Sam Zell On The Economy, Investment Markets And Donald Trump

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As all eyes were on the Fed’s interest rate hikes Wednesday, billionaire investor Sam Zell was busy sharing his thoughts on the economy, market trends, and why we shouldn’t be ignoring Donald Trump.

The biggest headlines from the Bloomberg interview so far have been Zell’s prediction that we’re headed for another recession in the next 12 months, and that the interest rate hike is “probably 6 or 8 months too late”.

Sam Zell bases these tremendous claims based upon the following: U.S. production and U.S. businesses are competitively disadvantaged by the strong U.S. dollar vs. places with devalued currencies. On the whole, world trade is slowing. Though employment is improving, the growth is happening in low-end jobs. And China might be on the break of its own recession.

One way to strengthen the economy? Focus less on monetary policy and more on fiscal stimulus packages, like large infrastructure projects.

With fears about the U.S. economy, Zell is looking at his next potential investment opportunities. Markets like China and Brazil may be struggling, but “as an investor, I’m always looking at where nobody else is willing to go,” says Zell. He wouldn’t consider just any market; Sub-Saharan and Southern Africa opportunities are off the table for him now “simply because there’s no scale, and there’s no capital markets”. Instead, he’ll be eying markets with a growing middle class (e.g. Brazil, Mexico and Colombia).

It’s not just real estate that this mogul is looking at. Energy investments are also on the table, with Zell being more focused on gas than oil. “You know, it’s a little bit like real estate,” he explained. “We made a fortune because we bought real estate at a discount to replacement cost. Well we’re buying gas in the ground, gas that’s been drilled. People have spent $10 million a well, we’re buying wells at dramatically less than that. So it’s the same kind of creating a competitive advantage by virtue of your entry price.”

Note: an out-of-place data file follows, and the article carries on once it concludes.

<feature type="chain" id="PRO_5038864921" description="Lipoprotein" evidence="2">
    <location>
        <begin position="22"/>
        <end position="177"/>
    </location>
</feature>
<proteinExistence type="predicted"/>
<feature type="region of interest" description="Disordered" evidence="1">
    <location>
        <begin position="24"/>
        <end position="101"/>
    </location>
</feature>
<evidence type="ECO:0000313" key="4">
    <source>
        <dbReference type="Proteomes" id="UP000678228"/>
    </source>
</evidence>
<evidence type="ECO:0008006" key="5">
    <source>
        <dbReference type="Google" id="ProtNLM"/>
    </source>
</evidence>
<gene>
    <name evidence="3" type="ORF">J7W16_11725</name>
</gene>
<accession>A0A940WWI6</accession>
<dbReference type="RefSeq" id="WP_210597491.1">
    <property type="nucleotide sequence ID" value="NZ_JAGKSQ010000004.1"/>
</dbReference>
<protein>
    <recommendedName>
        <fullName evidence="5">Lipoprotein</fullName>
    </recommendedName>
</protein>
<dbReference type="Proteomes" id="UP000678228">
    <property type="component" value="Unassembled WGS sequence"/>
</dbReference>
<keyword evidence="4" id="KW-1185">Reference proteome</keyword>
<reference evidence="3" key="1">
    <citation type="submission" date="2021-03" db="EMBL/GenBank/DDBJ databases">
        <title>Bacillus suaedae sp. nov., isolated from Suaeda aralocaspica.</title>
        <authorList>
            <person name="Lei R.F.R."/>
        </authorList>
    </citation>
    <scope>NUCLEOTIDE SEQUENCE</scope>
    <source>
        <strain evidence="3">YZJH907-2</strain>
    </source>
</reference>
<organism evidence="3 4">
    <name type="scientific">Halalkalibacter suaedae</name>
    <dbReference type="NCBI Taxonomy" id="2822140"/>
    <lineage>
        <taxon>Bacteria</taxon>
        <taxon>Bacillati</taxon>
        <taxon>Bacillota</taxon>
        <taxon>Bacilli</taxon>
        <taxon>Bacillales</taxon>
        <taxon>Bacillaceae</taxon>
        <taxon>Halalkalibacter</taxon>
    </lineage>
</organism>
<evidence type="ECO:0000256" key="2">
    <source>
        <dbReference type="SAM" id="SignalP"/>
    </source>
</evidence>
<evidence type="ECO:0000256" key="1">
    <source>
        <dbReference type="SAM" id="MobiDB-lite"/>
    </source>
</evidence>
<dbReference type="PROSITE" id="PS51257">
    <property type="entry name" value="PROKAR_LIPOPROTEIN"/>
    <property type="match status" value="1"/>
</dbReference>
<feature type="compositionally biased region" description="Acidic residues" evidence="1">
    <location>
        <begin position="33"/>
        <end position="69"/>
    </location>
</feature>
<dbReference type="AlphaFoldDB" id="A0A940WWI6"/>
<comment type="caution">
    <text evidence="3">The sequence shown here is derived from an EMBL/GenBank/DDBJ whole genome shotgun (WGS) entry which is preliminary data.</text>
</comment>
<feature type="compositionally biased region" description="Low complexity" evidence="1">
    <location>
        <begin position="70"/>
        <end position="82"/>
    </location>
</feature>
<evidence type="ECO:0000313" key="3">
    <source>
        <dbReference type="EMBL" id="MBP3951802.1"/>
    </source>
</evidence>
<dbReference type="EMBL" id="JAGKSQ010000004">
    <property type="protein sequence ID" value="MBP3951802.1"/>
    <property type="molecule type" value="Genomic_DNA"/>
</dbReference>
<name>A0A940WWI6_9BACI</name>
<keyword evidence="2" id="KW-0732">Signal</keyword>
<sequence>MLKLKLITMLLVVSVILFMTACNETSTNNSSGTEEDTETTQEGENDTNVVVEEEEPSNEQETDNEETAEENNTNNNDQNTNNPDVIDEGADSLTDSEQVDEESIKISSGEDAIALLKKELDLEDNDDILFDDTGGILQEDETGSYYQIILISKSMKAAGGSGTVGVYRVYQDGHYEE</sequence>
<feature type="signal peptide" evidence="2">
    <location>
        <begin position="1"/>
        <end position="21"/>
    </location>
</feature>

Could that be why Zell is selling off so much of his real estate portfolio? To focus on the energy industry? Not quite.

The commercial real estate market is on fire, making it “very hard not to be a seller” says Zell. He reaffirmed the company’s strategy to sell off its garden apartment portfolio. As he’s mentioned before, Equity Group Investments wants to more narrowly focus on downtown, urban markets in cities like New York and Boston (but…apparently…not in Chicago).

Those markets are also where we might start to see an uptick in apartments rented through online platforms like Airbnb. All of the big multifamily owners have been approached by Airbnb already, said Zell, EQR included. It won’t dramatically change the market, but there might be some scenarios where a rental property is “much better suited to be used as a semi-hotel”.

On Dodd-Frank, Zell says he thinks the legislation is a “job-killer” and a “very, very negative scenario for the American economy”. It isn’t the first time that Zell has expressed his utter disgust with the Dodd-Frank bill; he’s been calling for its repeal for years now.

But this shrewd business investor makes it clear that while he’s pro-business and eager for regulatory reform, he doesn’t think the answer is to bring Donald Trump in to office. “I don’t think he would be my choice for President,” says Zell, though he acknowledges that the public should not underestimate him. “He’s competent, accomplish, smart” – all very important factors to the public. “The American people are extraordinarily angry. The American people are extraordinarily depressed.”

The Bloomberg interview provided incredible insight to those speculating that Sam Zell was predicting another market cool off. Though he said just a few months ago that that wasn’t the case, he only reaffirmed this speculation in the interview this week. While his prediction about the economy may not have been the exact reason why he started selling off the Equity Residential Class-B portfolio of apartments, there’s no doubt now how he feels about the strength of the economy more generally.

As the old adage goes: Actions speak louder than words. Now, Sam Zell has done both.

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